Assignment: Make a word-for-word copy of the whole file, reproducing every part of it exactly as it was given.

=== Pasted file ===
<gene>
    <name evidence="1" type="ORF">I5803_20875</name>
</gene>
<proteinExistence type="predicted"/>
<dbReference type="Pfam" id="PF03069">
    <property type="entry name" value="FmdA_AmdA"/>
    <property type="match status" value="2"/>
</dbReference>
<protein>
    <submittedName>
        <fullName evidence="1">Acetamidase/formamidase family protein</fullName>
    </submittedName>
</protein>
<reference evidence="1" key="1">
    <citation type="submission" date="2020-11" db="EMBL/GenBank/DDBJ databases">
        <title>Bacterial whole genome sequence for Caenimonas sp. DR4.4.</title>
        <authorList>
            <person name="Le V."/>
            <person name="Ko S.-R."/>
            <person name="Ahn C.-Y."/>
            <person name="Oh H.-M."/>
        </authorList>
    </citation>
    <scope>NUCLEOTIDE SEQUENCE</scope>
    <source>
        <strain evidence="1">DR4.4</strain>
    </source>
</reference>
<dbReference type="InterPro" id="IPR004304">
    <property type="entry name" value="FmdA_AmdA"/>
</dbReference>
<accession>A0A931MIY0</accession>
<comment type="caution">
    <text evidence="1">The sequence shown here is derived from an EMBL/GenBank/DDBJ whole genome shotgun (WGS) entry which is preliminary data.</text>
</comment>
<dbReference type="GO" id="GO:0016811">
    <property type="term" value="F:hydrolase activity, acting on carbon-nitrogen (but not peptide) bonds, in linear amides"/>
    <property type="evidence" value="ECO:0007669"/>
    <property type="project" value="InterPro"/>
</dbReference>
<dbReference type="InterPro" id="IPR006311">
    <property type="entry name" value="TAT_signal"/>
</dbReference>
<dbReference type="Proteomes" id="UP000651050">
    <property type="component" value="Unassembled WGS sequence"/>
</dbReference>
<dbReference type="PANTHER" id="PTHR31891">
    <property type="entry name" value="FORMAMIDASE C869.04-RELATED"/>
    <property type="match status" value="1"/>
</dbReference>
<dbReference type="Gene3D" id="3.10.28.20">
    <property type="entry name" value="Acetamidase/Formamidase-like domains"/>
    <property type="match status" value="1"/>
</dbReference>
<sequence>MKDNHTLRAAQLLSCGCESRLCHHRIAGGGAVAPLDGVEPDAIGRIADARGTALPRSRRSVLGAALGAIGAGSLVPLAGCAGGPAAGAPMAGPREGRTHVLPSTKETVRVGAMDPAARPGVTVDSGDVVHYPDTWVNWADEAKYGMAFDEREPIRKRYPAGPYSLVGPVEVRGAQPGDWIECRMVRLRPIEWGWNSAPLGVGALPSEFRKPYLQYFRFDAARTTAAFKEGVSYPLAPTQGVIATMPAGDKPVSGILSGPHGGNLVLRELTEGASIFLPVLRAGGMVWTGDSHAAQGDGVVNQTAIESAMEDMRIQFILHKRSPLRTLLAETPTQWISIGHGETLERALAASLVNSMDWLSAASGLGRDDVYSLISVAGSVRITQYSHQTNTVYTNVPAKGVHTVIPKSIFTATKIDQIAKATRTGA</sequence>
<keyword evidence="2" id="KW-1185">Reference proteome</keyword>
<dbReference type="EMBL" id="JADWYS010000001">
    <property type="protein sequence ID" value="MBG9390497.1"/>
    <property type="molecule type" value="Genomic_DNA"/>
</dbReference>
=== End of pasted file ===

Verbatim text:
<gene>
    <name evidence="1" type="ORF">I5803_20875</name>
</gene>
<proteinExistence type="predicted"/>
<dbReference type="Pfam" id="PF03069">
    <property type="entry name" value="FmdA_AmdA"/>
    <property type="match status" value="2"/>
</dbReference>
<protein>
    <submittedName>
        <fullName evidence="1">Acetamidase/formamidase family protein</fullName>
    </submittedName>
</protein>
<reference evidence="1" key="1">
    <citation type="submission" date="2020-11" db="EMBL/GenBank/DDBJ databases">
        <title>Bacterial whole genome sequence for Caenimonas sp. DR4.4.</title>
        <authorList>
            <person name="Le V."/>
            <person name="Ko S.-R."/>
            <person name="Ahn C.-Y."/>
            <person name="Oh H.-M."/>
        </authorList>
    </citation>
    <scope>NUCLEOTIDE SEQUENCE</scope>
    <source>
        <strain evidence="1">DR4.4</strain>
    </source>
</reference>
<dbReference type="InterPro" id="IPR004304">
    <property type="entry name" value="FmdA_AmdA"/>
</dbReference>
<accession>A0A931MIY0</accession>
<comment type="caution">
    <text evidence="1">The sequence shown here is derived from an EMBL/GenBank/DDBJ whole genome shotgun (WGS) entry which is preliminary data.</text>
</comment>
<dbReference type="GO" id="GO:0016811">
    <property type="term" value="F:hydrolase activity, acting on carbon-nitrogen (but not peptide) bonds, in linear amides"/>
    <property type="evidence" value="ECO:0007669"/>
    <property type="project" value="InterPro"/>
</dbReference>
<dbReference type="InterPro" id="IPR006311">
    <property type="entry name" value="TAT_signal"/>
</dbReference>
<dbReference type="Proteomes" id="UP000651050">
    <property type="component" value="Unassembled WGS sequence"/>
</dbReference>
<dbReference type="PANTHER" id="PTHR31891">
    <property type="entry name" value="FORMAMIDASE C869.04-RELATED"/>
    <property type="match status" value="1"/>
</dbReference>
<dbReference type="Gene3D" id="3.10.28.20">
    <property type="entry name" value="Acetamidase/Formamidase-like domains"/>
    <property type="match status" value="1"/>
</dbReference>
<sequence>MKDNHTLRAAQLLSCGCESRLCHHRIAGGGAVAPLDGVEPDAIGRIADARGTALPRSRRSVLGAALGAIGAGSLVPLAGCAGGPAAGAPMAGPREGRTHVLPSTKETVRVGAMDPAARPGVTVDSGDVVHYPDTWVNWADEAKYGMAFDEREPIRKRYPAGPYSLVGPVEVRGAQPGDWIECRMVRLRPIEWGWNSAPLGVGALPSEFRKPYLQYFRFDAARTTAAFKEGVSYPLAPTQGVIATMPAGDKPVSGILSGPHGGNLVLRELTEGASIFLPVLRAGGMVWTGDSHAAQGDGVVNQTAIESAMEDMRIQFILHKRSPLRTLLAETPTQWISIGHGETLERALAASLVNSMDWLSAASGLGRDDVYSLISVAGSVRITQYSHQTNTVYTNVPAKGVHTVIPKSIFTATKIDQIAKATRTGA</sequence>
<keyword evidence="2" id="KW-1185">Reference proteome</keyword>
<dbReference type="EMBL" id="JADWYS010000001">
    <property type="protein sequence ID" value="MBG9390497.1"/>
    <property type="molecule type" value="Genomic_DNA"/>
</dbReference>